1. Stand up frequently

This comes as no surprise. A good amount of evidence states that sitting for prolonged periods can increase tension in your neck, upper back and lower back.

Limit your sitting to thirty minutes by setting an alarm. It’s helpful to go for a short walk, do five squats or have a cup of water (better yet do all three) before sitting back down.

2. Set up your own ergonomic work space

Follow the key points in the image below. If you are sitting at a workstation not suited to you, you may experience unwanted body aches.

http://www.safety.uwa.edu.au/topics/physical/ergonomics/workstation

3. Get in your daily dose of exercise

Working from home sometimes means it can take over your normal exercise routine. Exercise is necessary for your body to function at its highest level. It is critical for physical, mental and emotional wellbeing. The Australian guidelines recommend 2.5 – 5 hours of moderate intensity or 1.25 – 2.5 hours of vigorous intensity activity per week.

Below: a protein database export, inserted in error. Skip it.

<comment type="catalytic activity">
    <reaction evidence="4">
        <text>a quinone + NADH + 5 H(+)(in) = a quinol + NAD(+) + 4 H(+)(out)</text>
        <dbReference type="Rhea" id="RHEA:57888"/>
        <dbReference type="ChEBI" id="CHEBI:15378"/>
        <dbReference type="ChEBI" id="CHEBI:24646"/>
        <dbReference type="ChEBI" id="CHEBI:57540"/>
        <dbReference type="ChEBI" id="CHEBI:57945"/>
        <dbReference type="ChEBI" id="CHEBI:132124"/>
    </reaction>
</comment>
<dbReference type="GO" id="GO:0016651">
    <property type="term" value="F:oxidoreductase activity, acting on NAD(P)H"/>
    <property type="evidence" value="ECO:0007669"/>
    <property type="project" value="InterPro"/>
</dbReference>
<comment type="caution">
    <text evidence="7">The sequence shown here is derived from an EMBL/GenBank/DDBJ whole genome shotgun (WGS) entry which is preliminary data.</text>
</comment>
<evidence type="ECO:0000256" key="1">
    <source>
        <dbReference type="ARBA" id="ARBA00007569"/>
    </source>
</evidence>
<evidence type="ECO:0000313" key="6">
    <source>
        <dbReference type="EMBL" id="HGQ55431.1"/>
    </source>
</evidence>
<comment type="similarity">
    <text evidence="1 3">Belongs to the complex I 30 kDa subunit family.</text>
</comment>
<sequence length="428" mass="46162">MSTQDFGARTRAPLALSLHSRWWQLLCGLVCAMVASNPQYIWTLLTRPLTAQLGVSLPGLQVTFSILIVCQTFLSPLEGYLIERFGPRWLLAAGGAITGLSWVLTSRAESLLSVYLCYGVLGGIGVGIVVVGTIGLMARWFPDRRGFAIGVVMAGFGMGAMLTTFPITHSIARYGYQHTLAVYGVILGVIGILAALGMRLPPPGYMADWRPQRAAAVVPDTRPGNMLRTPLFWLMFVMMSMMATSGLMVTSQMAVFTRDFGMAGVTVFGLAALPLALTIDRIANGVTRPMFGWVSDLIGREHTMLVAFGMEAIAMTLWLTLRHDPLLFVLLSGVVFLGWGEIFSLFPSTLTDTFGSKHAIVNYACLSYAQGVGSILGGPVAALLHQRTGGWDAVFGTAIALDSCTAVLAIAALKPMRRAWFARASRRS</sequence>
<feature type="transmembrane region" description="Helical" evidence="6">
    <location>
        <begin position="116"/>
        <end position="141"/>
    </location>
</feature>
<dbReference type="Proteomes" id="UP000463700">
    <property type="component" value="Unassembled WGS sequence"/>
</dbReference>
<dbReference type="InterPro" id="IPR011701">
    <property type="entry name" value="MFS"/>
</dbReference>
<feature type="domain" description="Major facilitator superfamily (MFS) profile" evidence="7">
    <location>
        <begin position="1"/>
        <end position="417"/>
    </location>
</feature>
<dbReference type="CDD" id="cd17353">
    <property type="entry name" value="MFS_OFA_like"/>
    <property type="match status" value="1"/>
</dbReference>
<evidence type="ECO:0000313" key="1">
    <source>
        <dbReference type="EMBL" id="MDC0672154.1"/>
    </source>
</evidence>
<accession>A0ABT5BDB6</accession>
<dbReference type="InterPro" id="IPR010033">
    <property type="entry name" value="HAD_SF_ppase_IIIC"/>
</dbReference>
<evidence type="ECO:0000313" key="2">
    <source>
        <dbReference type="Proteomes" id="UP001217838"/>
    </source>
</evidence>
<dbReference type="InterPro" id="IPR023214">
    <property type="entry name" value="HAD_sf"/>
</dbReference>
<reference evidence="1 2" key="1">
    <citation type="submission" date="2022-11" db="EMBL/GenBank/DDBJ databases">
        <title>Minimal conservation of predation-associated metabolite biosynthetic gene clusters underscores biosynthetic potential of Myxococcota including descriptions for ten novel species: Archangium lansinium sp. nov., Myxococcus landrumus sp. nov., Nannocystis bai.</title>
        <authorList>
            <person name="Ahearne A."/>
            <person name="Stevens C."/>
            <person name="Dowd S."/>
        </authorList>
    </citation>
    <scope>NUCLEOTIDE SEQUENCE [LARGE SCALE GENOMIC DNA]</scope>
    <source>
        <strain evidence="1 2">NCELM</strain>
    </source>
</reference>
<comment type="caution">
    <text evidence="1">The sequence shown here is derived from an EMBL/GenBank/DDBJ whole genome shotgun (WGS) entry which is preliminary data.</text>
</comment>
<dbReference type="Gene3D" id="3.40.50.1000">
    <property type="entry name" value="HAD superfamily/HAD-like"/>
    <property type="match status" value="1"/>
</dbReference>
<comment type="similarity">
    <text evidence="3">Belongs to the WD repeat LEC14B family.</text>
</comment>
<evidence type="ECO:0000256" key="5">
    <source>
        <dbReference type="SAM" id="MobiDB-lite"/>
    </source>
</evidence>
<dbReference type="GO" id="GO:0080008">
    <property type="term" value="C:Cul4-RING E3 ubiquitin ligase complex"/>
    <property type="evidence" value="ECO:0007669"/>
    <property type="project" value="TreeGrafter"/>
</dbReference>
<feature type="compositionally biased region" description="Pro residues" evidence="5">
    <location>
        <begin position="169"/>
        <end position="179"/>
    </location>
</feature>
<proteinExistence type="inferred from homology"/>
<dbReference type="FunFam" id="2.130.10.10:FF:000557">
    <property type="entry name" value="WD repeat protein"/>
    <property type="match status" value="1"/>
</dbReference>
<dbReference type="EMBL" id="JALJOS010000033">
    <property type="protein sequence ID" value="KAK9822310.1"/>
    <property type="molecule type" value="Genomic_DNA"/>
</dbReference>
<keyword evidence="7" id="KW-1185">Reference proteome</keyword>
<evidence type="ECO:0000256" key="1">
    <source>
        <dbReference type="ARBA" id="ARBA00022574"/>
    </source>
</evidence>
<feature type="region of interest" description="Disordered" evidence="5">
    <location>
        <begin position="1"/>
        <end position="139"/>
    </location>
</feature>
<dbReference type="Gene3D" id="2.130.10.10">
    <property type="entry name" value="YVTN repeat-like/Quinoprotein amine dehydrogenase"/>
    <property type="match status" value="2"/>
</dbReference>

https://www1.health.gov.au/internet/main/publishing.nsf/Content/health-pubhlth-strateg-phys-act-guidelines#npa1864

4. Check in with your physiotherapist

If you are having any concerns with your body, please contact your treating practitioner. Currently we are offering one free Telehealth session to our active patients. This means you can get professional advice from the comfort of your own home. We are here to help during these difficult times.

5. External mouse and keyboard

As detailed above when working from your laptop at home; ensure you raise your laptop on a stand (or a book) and use an external keyboard and mouse. This can reduce a large amount of strain on your shoulders and neck.

2020 © Active Lifestyle Physiotherapy Pty Ltd

For all enquires       02 9869 1970